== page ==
Most exciting to me is getting to meet SO many people everyday of the festival. It’s just amazing and inspiring. Want to follow along with the festival? We have an incredible volunteer blogger corp making updates all festival-long to our main site: http://digitalcapitalweek.org and via Twitter @dcweek. We’re also tweeting updates from @shinyheart so there are lots of ways to see what’s happening throughout the festival.
We just wanted to take a moment to share a slice of our Shiny Heart Ventures life as we took on the Easter egg coloring experience. We pulled out the PAAS coloring set and colored some eggs along with a few fingers too. We hope your holiday weekend is filled with love, laughter, happiness – and a few yellow Peeps too. We invite you to share your gratitude for the season with our gratitude community over at thankfulfor.com.
Not only are we growing our businesses, but we try to be very involved in our local community in the DC-area. To that end, we’ve partnered with iStrategy Labs to produce Digital Capital Week (@DCWEEK) – a 10 day festival in Washington DC focused on technology, innovation and all things digital in our nation’s capital. We’re so excited! Read the official announcement here.
Modeled after Internet Week NY, Social Media Week, FotoWeek DC, Fringe Festival, etc… DCWEEK will consist of a series of distributed events produced and hosted by individuals, organizations and community groups. We’ve got all kinds of DC-peeps behind us so this is going to be city-wide and amazing.
DCWEEK is a time to do the following:
★ to learn from others through sessions, keynotes, workshops and panels
★ to meet new friends, clients, partners, investors and collaborators
★ to focus on the issues in DC that can be addressed in new ways
★ to come together to support innovative businesses, people and ideas
★ to showcase the DC area as an important region for technology, innovation and creativity
★ to work on projects that benefit the city and the world
★ to experiment with what’s possible
★ to have fun at some great parties
>>So, mark your calendar for June 11 – 20, 2010 and…
While we’ve continued to build out Thankfulfor and work on some other ideas, a new opportunity presented itself and we jumped on it. As you may know, Jen (@noreaster) is from Maine, where her family has a lobster business. And if you’ve seen any news at all around the plight of the Maine Lobstermen, you may also know that they are having a tough time. Despite continued popularity of the shellfish, the wholesale prices have hit rock-bottom in recent years. That along with higher fuel and bait costs and the state’s tight self-regulation (for conservation purposes) policies, many lostermen are getting squeezed to the point of no return. So, after years of trying to get Jen’s family business online, Captain Dave (her dad) finally acquiesced. Today we’re happy to announce our partnership with Captain Dave & Lobstahlady Frannie with the new site Shiny Maine Lobster.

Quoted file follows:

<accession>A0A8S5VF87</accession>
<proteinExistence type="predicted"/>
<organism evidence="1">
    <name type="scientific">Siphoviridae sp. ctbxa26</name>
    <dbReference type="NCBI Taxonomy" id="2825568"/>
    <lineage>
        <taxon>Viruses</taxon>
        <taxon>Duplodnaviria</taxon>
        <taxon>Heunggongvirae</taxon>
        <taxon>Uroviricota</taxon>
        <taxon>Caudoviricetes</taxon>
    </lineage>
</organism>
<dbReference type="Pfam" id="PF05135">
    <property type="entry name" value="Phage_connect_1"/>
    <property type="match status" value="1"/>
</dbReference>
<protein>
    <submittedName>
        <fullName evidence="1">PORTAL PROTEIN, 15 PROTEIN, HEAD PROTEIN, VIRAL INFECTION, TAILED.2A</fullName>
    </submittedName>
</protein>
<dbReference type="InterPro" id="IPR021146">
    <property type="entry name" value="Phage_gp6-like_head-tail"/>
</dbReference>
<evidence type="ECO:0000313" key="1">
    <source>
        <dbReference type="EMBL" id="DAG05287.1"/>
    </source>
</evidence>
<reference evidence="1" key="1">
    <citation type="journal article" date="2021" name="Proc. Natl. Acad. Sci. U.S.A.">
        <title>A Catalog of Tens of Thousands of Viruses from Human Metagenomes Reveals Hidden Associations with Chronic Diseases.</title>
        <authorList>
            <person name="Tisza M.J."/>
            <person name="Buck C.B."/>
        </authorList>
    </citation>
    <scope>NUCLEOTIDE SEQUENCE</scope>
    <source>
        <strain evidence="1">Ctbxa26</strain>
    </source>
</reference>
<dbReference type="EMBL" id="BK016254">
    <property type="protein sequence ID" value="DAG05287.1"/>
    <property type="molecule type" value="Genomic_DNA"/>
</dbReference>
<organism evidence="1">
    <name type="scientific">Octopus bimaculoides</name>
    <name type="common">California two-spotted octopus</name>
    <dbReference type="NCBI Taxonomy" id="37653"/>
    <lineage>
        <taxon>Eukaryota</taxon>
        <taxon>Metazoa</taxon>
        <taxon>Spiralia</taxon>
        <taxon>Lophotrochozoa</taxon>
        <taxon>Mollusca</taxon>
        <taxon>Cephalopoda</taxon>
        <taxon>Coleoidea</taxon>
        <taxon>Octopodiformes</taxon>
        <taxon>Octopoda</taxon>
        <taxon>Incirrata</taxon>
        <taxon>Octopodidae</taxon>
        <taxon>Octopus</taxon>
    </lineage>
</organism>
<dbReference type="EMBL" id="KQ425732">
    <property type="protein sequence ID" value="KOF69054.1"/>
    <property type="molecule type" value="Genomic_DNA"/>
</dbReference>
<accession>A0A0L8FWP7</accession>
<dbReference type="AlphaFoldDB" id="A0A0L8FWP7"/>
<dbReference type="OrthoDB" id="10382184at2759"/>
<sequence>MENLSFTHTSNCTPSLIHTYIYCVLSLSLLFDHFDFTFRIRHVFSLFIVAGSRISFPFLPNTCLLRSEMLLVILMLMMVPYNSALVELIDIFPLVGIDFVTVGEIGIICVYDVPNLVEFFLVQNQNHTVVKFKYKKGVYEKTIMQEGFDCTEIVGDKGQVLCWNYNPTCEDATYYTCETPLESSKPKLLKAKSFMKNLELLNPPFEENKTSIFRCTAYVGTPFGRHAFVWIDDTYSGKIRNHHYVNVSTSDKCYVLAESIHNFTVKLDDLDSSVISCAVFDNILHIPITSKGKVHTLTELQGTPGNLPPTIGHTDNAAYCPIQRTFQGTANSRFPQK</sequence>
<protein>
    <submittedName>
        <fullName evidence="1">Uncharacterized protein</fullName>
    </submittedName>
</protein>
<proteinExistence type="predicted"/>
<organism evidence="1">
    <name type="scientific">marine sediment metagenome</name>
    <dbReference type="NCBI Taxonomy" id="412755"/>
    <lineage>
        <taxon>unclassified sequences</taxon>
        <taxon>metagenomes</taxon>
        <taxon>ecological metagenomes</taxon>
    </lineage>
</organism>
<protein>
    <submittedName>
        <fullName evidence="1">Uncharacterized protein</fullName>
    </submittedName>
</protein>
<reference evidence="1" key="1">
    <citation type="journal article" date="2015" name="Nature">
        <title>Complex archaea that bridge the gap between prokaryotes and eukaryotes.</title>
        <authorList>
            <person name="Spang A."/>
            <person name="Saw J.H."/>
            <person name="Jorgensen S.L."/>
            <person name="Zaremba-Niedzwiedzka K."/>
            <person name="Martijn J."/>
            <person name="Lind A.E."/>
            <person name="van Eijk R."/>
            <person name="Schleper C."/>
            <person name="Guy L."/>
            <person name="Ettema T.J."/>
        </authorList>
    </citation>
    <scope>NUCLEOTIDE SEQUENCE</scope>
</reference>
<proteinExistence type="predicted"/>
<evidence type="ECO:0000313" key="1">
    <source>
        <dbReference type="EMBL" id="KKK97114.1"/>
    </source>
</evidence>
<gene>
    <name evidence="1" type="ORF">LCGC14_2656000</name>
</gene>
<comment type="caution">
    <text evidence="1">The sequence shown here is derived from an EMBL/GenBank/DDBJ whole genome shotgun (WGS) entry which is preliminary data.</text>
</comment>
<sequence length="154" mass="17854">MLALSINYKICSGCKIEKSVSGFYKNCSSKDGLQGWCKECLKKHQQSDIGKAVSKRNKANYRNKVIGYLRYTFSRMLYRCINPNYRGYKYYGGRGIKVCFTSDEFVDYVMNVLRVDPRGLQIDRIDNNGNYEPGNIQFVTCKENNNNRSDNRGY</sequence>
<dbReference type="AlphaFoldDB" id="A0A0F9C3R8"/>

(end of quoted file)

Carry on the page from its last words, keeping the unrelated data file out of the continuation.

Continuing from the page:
Now, there are many other sites where people can order lobster online. But Shiny Maine Lobster is not just about ordering a nice dinner. It’s about getting to know who is doing the work, how they do it, and knowing where your money is going. When you go to the grocery store, or eat out at a restaurant, it’s very rare you’ll know exactly where your food came from and the many stops it made along the way. Shiny Maine Lobster is a place to not only get to know the family behind the business, but to invest in their sustainable business and pretty soon, contribute back as part of a community who loves this New England tradition.
We’re excited about growing this business to include more local lobsterman and artists. Interested in participating or have ideas for us? We’d love to hear from you.
In early November, Jen and I took a long train ride adventure from Washington, D.C. to sunny Savannah, Georgia to speak about our entrepreneurship endeavors at the first annual Geekend 2009 event. The event was pulled together by the lovely team of Jake & Miriam Hodesh of New Moon of Savannah. With one of our old AOL pals also speaking and helping to pull the event together, we were extremely excited to be a part of the festivities.
We made an absolute geekend of it, enjoying our trip down, meeting lots of folks and speaking on Saturday in a session titled “I’m My Own Boss. Now What?” In the session, both Jen and I shared our different perspectives on starting your own business. I shared some insight on how to balance a full-time job at AOL while getting my dreams started on the side, pulling from my experiences with TECH cocktail, Somewhat Frank and Shiny Heart Ventures. Jen shared her experience of leaving a full-time job to develop a focused, day-to-day routine as a full-time entrepreneur. We shared stories and anecdotes of what we’ve learned so far in our various ventures, which includes Thankfulfor.com. Here’s an edited video clip from Geekend 2009, highlighting some of our talk – it’s about 10 minutes taken from an hour long session.